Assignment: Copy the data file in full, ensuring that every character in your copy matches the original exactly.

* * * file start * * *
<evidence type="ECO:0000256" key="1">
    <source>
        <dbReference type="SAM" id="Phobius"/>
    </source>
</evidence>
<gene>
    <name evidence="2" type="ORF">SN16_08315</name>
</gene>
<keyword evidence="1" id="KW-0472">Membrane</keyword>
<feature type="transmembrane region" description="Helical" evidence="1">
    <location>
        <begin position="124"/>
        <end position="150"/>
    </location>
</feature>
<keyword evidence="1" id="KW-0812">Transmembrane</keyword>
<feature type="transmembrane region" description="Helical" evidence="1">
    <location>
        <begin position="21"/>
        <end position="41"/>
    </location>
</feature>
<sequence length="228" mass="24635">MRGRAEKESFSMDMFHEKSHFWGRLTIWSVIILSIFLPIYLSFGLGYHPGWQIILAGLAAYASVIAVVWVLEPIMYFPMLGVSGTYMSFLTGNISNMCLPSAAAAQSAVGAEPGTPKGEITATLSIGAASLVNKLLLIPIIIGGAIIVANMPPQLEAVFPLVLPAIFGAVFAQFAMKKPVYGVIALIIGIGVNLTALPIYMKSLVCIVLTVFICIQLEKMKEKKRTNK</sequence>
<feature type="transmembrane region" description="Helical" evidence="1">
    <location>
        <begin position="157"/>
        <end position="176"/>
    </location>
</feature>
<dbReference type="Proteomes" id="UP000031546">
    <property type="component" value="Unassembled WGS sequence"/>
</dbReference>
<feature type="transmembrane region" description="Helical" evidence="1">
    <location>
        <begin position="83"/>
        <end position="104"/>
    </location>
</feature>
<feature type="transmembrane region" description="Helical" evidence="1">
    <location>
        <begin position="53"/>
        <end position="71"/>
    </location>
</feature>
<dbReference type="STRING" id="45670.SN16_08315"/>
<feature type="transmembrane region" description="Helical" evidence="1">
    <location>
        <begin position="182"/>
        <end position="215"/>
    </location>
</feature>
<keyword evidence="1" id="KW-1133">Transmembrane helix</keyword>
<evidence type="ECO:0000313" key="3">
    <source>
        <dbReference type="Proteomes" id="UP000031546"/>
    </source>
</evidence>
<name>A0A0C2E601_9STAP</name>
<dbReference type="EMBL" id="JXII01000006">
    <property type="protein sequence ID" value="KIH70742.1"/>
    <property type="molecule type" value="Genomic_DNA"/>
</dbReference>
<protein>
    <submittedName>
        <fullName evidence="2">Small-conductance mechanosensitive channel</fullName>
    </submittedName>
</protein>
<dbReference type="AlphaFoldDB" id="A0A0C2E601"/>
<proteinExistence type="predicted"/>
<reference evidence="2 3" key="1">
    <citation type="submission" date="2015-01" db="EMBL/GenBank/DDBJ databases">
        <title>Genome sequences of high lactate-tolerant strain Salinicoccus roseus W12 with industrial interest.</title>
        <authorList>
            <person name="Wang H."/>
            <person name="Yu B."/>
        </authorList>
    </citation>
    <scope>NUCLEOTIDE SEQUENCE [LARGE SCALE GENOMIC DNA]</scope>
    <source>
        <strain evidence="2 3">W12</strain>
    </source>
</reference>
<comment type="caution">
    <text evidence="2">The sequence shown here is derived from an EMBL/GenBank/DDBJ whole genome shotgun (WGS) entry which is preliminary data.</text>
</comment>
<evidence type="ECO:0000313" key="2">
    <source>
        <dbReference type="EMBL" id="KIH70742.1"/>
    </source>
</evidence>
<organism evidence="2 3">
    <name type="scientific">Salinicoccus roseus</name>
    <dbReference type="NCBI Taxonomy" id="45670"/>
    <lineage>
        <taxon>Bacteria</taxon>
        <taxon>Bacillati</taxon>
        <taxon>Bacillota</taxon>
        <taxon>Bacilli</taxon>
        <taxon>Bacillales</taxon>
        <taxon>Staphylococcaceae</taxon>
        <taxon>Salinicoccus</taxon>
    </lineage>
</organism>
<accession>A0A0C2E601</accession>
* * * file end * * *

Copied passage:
<evidence type="ECO:0000256" key="1">
    <source>
        <dbReference type="SAM" id="Phobius"/>
    </source>
</evidence>
<gene>
    <name evidence="2" type="ORF">SN16_08315</name>
</gene>
<keyword evidence="1" id="KW-0472">Membrane</keyword>
<feature type="transmembrane region" description="Helical" evidence="1">
    <location>
        <begin position="124"/>
        <end position="150"/>
    </location>
</feature>
<keyword evidence="1" id="KW-0812">Transmembrane</keyword>
<feature type="transmembrane region" description="Helical" evidence="1">
    <location>
        <begin position="21"/>
        <end position="41"/>
    </location>
</feature>
<sequence length="228" mass="24635">MRGRAEKESFSMDMFHEKSHFWGRLTIWSVIILSIFLPIYLSFGLGYHPGWQIILAGLAAYASVIAVVWVLEPIMYFPMLGVSGTYMSFLTGNISNMCLPSAAAAQSAVGAEPGTPKGEITATLSIGAASLVNKLLLIPIIIGGAIIVANMPPQLEAVFPLVLPAIFGAVFAQFAMKKPVYGVIALIIGIGVNLTALPIYMKSLVCIVLTVFICIQLEKMKEKKRTNK</sequence>
<feature type="transmembrane region" description="Helical" evidence="1">
    <location>
        <begin position="157"/>
        <end position="176"/>
    </location>
</feature>
<dbReference type="Proteomes" id="UP000031546">
    <property type="component" value="Unassembled WGS sequence"/>
</dbReference>
<feature type="transmembrane region" description="Helical" evidence="1">
    <location>
        <begin position="83"/>
        <end position="104"/>
    </location>
</feature>
<feature type="transmembrane region" description="Helical" evidence="1">
    <location>
        <begin position="53"/>
        <end position="71"/>
    </location>
</feature>
<dbReference type="STRING" id="45670.SN16_08315"/>
<feature type="transmembrane region" description="Helical" evidence="1">
    <location>
        <begin position="182"/>
        <end position="215"/>
    </location>
</feature>
<keyword evidence="1" id="KW-1133">Transmembrane helix</keyword>
<evidence type="ECO:0000313" key="3">
    <source>
        <dbReference type="Proteomes" id="UP000031546"/>
    </source>
</evidence>
<name>A0A0C2E601_9STAP</name>
<dbReference type="EMBL" id="JXII01000006">
    <property type="protein sequence ID" value="KIH70742.1"/>
    <property type="molecule type" value="Genomic_DNA"/>
</dbReference>
<protein>
    <submittedName>
        <fullName evidence="2">Small-conductance mechanosensitive channel</fullName>
    </submittedName>
</protein>
<dbReference type="AlphaFoldDB" id="A0A0C2E601"/>
<proteinExistence type="predicted"/>
<reference evidence="2 3" key="1">
    <citation type="submission" date="2015-01" db="EMBL/GenBank/DDBJ databases">
        <title>Genome sequences of high lactate-tolerant strain Salinicoccus roseus W12 with industrial interest.</title>
        <authorList>
            <person name="Wang H."/>
            <person name="Yu B."/>
        </authorList>
    </citation>
    <scope>NUCLEOTIDE SEQUENCE [LARGE SCALE GENOMIC DNA]</scope>
    <source>
        <strain evidence="2 3">W12</strain>
    </source>
</reference>
<comment type="caution">
    <text evidence="2">The sequence shown here is derived from an EMBL/GenBank/DDBJ whole genome shotgun (WGS) entry which is preliminary data.</text>
</comment>
<evidence type="ECO:0000313" key="2">
    <source>
        <dbReference type="EMBL" id="KIH70742.1"/>
    </source>
</evidence>
<organism evidence="2 3">
    <name type="scientific">Salinicoccus roseus</name>
    <dbReference type="NCBI Taxonomy" id="45670"/>
    <lineage>
        <taxon>Bacteria</taxon>
        <taxon>Bacillati</taxon>
        <taxon>Bacillota</taxon>
        <taxon>Bacilli</taxon>
        <taxon>Bacillales</taxon>
        <taxon>Staphylococcaceae</taxon>
        <taxon>Salinicoccus</taxon>
    </lineage>
</organism>
<accession>A0A0C2E601</accession>